The First Jewish President?

(excerpted from the original article)

We didn’t have gin for breakfast, but we could have. Las Vegas Mayor Oscar Goodman is up for just about anything if it involves his beloved gin. And breakfast is really just a speed bump on the way to the business of running the city. But it’s the morning of the Nevada primary election, and the mayor wants to make sure we’re near his polling place so he can vote the moment the doors open; it’s all part of being a good citizen and leading by example, two responsibilities that Goodman relishes.

Goodman is a “big D” Democrat in a state that went to George W. Bush in both elections. He wears both his East Coast liberalism and out-West independence like matching cufflinks on a red velvet tux. Sure, as mayor he’s taken a decidedly tough-on-troublemakers stance, but to the degree that he’s actually become Las Vegas personified, he also adheres to some obviously non-conservative ideas—such as the legalization of prostitution. At 69 years old, the self-proclaimed “Happiest Mayor in the Universe” is a criminal defense lawyer whose sudden switch to politics in 1999 was as abrupt as it was successful. Whether greeting dignitaries with a key to the city or tossing out a ceremonial basketball at the 2007 NBA All-Star Game, Goodman has become as much a part of the town he loves as the fountains at the Bellagio. He has inspired bobbleheads and his own series of casino chips, is the only elected official who’s also an official spokesman for a high-end liquor (Bombay Sapphire Gin) and has played celebrity guest photographer for a 2005 Playboy photo shoot. Lieberman, he ain’t, but with popularity ratings rivaling “mom” and “good sex,” could Goodman actually become the first Jewish President of the United States?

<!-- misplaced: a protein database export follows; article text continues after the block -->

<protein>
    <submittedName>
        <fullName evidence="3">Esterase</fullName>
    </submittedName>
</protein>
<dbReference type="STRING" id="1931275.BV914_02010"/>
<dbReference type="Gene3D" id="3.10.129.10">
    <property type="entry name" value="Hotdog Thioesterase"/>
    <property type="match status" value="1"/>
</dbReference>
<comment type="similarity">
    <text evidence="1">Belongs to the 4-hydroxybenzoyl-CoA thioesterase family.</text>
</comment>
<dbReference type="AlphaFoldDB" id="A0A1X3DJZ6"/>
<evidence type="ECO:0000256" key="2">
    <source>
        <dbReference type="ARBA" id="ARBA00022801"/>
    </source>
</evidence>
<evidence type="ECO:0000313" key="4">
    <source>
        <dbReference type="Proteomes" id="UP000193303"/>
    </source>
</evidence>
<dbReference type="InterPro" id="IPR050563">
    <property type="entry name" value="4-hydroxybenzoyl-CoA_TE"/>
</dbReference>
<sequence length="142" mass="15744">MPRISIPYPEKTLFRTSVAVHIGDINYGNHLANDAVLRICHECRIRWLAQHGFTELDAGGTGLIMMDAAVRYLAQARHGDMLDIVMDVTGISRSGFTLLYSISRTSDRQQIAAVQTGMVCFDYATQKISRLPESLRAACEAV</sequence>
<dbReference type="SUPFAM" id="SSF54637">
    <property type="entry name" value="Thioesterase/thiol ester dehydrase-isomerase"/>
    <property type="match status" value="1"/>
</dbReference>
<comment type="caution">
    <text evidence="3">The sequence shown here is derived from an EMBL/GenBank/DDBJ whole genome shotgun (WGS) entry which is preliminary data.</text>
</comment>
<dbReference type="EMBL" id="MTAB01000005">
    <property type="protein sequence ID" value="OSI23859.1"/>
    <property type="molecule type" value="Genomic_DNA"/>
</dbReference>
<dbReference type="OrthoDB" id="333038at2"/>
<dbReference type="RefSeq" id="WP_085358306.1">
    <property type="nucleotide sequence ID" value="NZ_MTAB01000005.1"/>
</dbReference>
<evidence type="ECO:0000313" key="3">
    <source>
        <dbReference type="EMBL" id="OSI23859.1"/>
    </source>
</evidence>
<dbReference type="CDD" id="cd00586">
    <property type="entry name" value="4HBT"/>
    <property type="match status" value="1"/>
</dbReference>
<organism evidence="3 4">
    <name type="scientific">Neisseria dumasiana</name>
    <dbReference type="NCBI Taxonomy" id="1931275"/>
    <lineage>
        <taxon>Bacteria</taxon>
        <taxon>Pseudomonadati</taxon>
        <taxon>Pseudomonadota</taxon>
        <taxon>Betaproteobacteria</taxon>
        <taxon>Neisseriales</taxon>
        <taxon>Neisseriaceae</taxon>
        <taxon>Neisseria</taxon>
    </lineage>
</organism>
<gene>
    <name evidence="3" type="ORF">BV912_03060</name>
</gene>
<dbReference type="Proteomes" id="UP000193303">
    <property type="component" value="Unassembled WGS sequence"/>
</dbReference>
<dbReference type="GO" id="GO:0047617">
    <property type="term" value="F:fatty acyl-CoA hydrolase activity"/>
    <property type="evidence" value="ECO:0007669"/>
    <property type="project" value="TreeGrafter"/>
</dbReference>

I meet Goodman at the conveniently located (but unfortunately booze-free) Omelet House, an old Vegas eatery (frequented by a spectrum of celebrities spanning from Andre Agassi to Rip Taylor) that’s always brimming with locals. Today’s no exception: By 7:15 a.m., the place is packed, and the mayor is settled into his favorite booth drinking black coffee. Next to his mug is a red, white and blue “I Voted” sticker and a Blackberry already fatigued from morning rings. He looks at me with a “Let’s get this show on the road, pal” smile, but before I can ask my first question, a well-wisher interrupts us: a virtual ring kisser to Las Vegas’ veritable Godfather. And they keep coming, maybe half a dozen of them; the last is a fiftysomething lounge lizard-looking crooner coincidentally carrying three demo discs of original material to give to Hizzoner. The mayor gives him a few encouraging words and takes the gift, then hands the CDs to me. I notice compelling song titles like “Lesbo City,” “Choco-lay” and “Hard Money.”

“Why in the world would he give you these? Does he think you’re a record producer?” I ask. “I’m everything to everyone sometimes,” Goodman answers. “For some reason, people think I can move mountains.”

Well, Goodman is a force of nature, and what makes him so vital in a city without pity like Las Vegas is the same quality that might make him something of a national prospect. Here’s a guy with no filters to stop the flow of his thoughts and whose musings are the stuff of can-do dreams. He’s populist, but practical—simultaneously low and highbrow. He is the new face of Las Vegas—an unrivaled salesman able to communicate that what the city offers is both legitimate and compelling, especially when it comes to investment, tourism and growth. You know, all the things a nation clamors to have. And he does it without spin or a hint of apprehension. In an era in which American values have become a hard international sell, maybe a Vegas-styled pitchman who engenders confidence and commitment is just what the country needs.

President Oscar Goodman. Don’t laugh. “His lighthearted and outgoing personality would certainly liven up any office,” says U.S. Senator Harry M. Reid.

Well, maybe laugh a little.

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About The Author

Josh became an editor-at-large after accruing exorbitant legal fees as the publisher of Heeb in his efforts to trademark the word "irreverent." Follow him on Twitter @joshuaneuman.

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